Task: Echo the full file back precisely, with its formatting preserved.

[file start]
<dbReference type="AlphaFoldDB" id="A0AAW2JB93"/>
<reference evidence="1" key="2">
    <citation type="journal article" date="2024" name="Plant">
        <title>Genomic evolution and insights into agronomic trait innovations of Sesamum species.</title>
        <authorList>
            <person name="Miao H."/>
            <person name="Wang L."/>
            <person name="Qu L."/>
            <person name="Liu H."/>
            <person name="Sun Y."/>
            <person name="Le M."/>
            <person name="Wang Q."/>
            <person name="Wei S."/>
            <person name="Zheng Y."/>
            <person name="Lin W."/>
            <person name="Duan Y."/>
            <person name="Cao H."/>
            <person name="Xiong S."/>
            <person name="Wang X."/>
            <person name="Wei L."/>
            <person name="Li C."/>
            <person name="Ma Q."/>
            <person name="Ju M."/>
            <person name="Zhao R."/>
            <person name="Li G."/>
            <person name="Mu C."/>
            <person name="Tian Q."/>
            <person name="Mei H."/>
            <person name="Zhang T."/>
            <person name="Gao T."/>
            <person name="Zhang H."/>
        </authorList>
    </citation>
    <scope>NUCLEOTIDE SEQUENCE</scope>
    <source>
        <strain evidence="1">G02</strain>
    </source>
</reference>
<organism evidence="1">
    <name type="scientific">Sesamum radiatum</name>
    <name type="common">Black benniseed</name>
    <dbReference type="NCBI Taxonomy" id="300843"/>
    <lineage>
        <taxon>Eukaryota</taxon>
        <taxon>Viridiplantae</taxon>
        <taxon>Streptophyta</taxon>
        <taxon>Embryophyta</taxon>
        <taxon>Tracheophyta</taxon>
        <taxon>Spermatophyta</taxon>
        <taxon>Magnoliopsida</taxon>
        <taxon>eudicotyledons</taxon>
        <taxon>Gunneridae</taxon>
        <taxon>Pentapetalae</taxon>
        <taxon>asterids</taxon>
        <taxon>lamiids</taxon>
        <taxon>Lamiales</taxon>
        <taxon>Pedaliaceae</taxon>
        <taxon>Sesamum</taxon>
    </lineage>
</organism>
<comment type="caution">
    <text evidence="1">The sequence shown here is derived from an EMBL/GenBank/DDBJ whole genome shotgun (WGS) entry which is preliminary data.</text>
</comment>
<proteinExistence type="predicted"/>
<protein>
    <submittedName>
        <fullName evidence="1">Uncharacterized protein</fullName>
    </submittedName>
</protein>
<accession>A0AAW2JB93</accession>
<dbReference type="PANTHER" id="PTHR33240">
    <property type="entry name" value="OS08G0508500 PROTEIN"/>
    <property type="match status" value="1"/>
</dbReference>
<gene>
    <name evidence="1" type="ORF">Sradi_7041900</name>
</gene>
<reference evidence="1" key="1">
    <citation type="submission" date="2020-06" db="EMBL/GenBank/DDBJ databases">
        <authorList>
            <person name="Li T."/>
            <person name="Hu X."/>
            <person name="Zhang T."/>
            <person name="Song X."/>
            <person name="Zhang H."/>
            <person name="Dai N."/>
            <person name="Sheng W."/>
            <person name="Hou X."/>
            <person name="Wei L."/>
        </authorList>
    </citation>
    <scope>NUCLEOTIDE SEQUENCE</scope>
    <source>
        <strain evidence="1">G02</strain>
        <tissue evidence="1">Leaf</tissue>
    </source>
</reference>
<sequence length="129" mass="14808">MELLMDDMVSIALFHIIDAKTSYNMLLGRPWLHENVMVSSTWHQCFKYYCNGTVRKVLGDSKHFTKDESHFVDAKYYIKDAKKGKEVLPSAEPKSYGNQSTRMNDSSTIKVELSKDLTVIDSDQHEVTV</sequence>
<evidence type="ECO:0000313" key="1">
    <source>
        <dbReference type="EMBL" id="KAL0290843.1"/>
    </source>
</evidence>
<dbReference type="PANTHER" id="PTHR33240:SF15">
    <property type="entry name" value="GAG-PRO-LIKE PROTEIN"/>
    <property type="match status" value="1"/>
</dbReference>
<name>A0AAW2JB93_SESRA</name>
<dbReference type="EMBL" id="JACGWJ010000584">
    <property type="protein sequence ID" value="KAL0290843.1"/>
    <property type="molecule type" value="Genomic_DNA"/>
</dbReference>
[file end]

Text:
<dbReference type="AlphaFoldDB" id="A0AAW2JB93"/>
<reference evidence="1" key="2">
    <citation type="journal article" date="2024" name="Plant">
        <title>Genomic evolution and insights into agronomic trait innovations of Sesamum species.</title>
        <authorList>
            <person name="Miao H."/>
            <person name="Wang L."/>
            <person name="Qu L."/>
            <person name="Liu H."/>
            <person name="Sun Y."/>
            <person name="Le M."/>
            <person name="Wang Q."/>
            <person name="Wei S."/>
            <person name="Zheng Y."/>
            <person name="Lin W."/>
            <person name="Duan Y."/>
            <person name="Cao H."/>
            <person name="Xiong S."/>
            <person name="Wang X."/>
            <person name="Wei L."/>
            <person name="Li C."/>
            <person name="Ma Q."/>
            <person name="Ju M."/>
            <person name="Zhao R."/>
            <person name="Li G."/>
            <person name="Mu C."/>
            <person name="Tian Q."/>
            <person name="Mei H."/>
            <person name="Zhang T."/>
            <person name="Gao T."/>
            <person name="Zhang H."/>
        </authorList>
    </citation>
    <scope>NUCLEOTIDE SEQUENCE</scope>
    <source>
        <strain evidence="1">G02</strain>
    </source>
</reference>
<organism evidence="1">
    <name type="scientific">Sesamum radiatum</name>
    <name type="common">Black benniseed</name>
    <dbReference type="NCBI Taxonomy" id="300843"/>
    <lineage>
        <taxon>Eukaryota</taxon>
        <taxon>Viridiplantae</taxon>
        <taxon>Streptophyta</taxon>
        <taxon>Embryophyta</taxon>
        <taxon>Tracheophyta</taxon>
        <taxon>Spermatophyta</taxon>
        <taxon>Magnoliopsida</taxon>
        <taxon>eudicotyledons</taxon>
        <taxon>Gunneridae</taxon>
        <taxon>Pentapetalae</taxon>
        <taxon>asterids</taxon>
        <taxon>lamiids</taxon>
        <taxon>Lamiales</taxon>
        <taxon>Pedaliaceae</taxon>
        <taxon>Sesamum</taxon>
    </lineage>
</organism>
<comment type="caution">
    <text evidence="1">The sequence shown here is derived from an EMBL/GenBank/DDBJ whole genome shotgun (WGS) entry which is preliminary data.</text>
</comment>
<proteinExistence type="predicted"/>
<protein>
    <submittedName>
        <fullName evidence="1">Uncharacterized protein</fullName>
    </submittedName>
</protein>
<accession>A0AAW2JB93</accession>
<dbReference type="PANTHER" id="PTHR33240">
    <property type="entry name" value="OS08G0508500 PROTEIN"/>
    <property type="match status" value="1"/>
</dbReference>
<gene>
    <name evidence="1" type="ORF">Sradi_7041900</name>
</gene>
<reference evidence="1" key="1">
    <citation type="submission" date="2020-06" db="EMBL/GenBank/DDBJ databases">
        <authorList>
            <person name="Li T."/>
            <person name="Hu X."/>
            <person name="Zhang T."/>
            <person name="Song X."/>
            <person name="Zhang H."/>
            <person name="Dai N."/>
            <person name="Sheng W."/>
            <person name="Hou X."/>
            <person name="Wei L."/>
        </authorList>
    </citation>
    <scope>NUCLEOTIDE SEQUENCE</scope>
    <source>
        <strain evidence="1">G02</strain>
        <tissue evidence="1">Leaf</tissue>
    </source>
</reference>
<sequence length="129" mass="14808">MELLMDDMVSIALFHIIDAKTSYNMLLGRPWLHENVMVSSTWHQCFKYYCNGTVRKVLGDSKHFTKDESHFVDAKYYIKDAKKGKEVLPSAEPKSYGNQSTRMNDSSTIKVELSKDLTVIDSDQHEVTV</sequence>
<evidence type="ECO:0000313" key="1">
    <source>
        <dbReference type="EMBL" id="KAL0290843.1"/>
    </source>
</evidence>
<dbReference type="PANTHER" id="PTHR33240:SF15">
    <property type="entry name" value="GAG-PRO-LIKE PROTEIN"/>
    <property type="match status" value="1"/>
</dbReference>
<name>A0AAW2JB93_SESRA</name>
<dbReference type="EMBL" id="JACGWJ010000584">
    <property type="protein sequence ID" value="KAL0290843.1"/>
    <property type="molecule type" value="Genomic_DNA"/>
</dbReference>